But Grave of the Vampire is a bit darker. While in Blade, the hero’s pregnant mother is bitten, transforming the fetus, in Hayes’ film James Eastman (William Smith) is the product of a rape – while necking with her boyfriend in a graveyard in 1940, his mother (Kitty Vallacher) is dragged by the newly woken Caleb Croft (Michael Pataki) to an open grave and assaulted. Later, she discovers she is pregnant and the doctor tells her that the baby is essentially dead, but still feeding off her. He insists that she get an abortion, but believing that the child was fathered by her now-dead boyfriend rather than the rapist, she’s determined to keep it.
After a difficult birth, the baby quickly begins to wither, refusing to take milk. Only when his mother accidentally cuts her finger and the blood drips on the baby’s lips does she realize what he needs. The image of the baby licking its bloody lips is just one of many disturbingly transgressive things in the film. The mother takes a knife and cuts her own breast to allow the child to feed, and later uses a syringe to draw blood (graphically) from her arm to fill its bottle. Without overstating the point, the imagery links the vampire’s craving for blood to drug addiction (a theme explored in more detail decades later by Larry Fessenden in Habit and Abel Ferrera in The Addiction [both 1995]).
Eastman keeps his feral nature in check by eating raw steak and is able to move freely in daylight, but others, it turns out, have no desire to resist vampirism. After his mother’s death, the bitter outsider goes in search of his father, finding him settled under the name Lockwood as a history professor at a small-town college, teaching night courses in the anthropology of religion and superstition. These courses are apparently very popular and prospective students are turned away for lack of seats before Lockwood launches into a monologue about irrational but potent superstitions. Eastman speaks up about vampires, explaining that he’s working on a paper about a particularly depraved figure from the 1700s who became one of the undead, and was eventually executed in the 1930s for rape and murder. The body, having been transported to California and placed in a tomb, disappeared several years later on the night the young couple were attacked in the graveyard. The back and forth between Lockwood and Eastman carries undercurrents apparent to both but unnoticed by the other students.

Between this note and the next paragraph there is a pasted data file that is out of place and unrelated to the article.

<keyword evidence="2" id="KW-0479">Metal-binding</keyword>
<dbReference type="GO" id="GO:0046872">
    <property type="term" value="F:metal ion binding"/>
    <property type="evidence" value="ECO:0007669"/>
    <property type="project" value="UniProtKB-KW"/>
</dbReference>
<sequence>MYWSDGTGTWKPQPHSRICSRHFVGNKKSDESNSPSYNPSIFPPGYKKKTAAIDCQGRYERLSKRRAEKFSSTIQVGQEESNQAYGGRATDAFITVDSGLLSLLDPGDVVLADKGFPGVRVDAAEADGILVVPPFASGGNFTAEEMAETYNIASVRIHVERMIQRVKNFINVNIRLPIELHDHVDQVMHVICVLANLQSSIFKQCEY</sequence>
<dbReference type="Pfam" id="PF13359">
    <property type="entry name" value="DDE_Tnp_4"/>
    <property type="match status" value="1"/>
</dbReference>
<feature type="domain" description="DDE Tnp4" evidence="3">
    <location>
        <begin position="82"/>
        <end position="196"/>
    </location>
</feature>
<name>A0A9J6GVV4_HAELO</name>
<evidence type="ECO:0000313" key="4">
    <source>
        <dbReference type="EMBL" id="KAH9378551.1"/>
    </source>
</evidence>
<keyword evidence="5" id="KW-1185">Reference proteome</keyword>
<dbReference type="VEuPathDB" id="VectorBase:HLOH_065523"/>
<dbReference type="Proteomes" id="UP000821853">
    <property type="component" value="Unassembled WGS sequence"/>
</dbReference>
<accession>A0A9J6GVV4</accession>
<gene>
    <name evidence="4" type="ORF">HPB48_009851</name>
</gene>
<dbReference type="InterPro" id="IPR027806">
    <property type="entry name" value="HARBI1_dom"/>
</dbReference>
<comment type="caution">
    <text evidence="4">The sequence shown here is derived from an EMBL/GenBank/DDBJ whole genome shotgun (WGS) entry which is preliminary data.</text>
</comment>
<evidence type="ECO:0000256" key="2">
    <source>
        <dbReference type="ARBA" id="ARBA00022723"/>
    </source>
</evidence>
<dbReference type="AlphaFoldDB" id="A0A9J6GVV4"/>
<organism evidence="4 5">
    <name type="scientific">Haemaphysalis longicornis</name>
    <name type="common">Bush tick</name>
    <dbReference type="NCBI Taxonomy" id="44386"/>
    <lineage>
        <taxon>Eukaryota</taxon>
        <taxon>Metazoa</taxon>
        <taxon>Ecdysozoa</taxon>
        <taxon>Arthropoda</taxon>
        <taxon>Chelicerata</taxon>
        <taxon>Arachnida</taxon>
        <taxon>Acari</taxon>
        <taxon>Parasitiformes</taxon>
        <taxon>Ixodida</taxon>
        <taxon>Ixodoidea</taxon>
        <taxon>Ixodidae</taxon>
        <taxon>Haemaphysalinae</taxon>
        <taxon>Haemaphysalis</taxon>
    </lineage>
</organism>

This scene highlights the qualities of Chase’s script and the conscious awareness of the actors and director of the generic elements in play. It’s a smart, tense sequence which plays convincingly (unlike many such classroom scenes in B-movies). Lockwood knows that he’s been identified, but as yet not who his antagonist might be. But Eastman isn’t the only one who has come to the class because of the teacher’s true identity. While Lockwood is drawn to Anne Arthur (Lyn Peters) because she resembles his long-lost wife, he’s being stalked by Anita Jacoby (Diane Holden) who wants to become a vampire herself, to live eternally as his new bride. She miscalculates the monster’s feral nature and pays for it with her life.
As Lockwood closes in on Anne, Eastman closes in on him for a final confrontation which culminates in a brutal, animalistic fight which paradoxically, in the moment of Eastman’s triumph over his despicable father, unleashes the monster which has until now been kept at bay inside the son.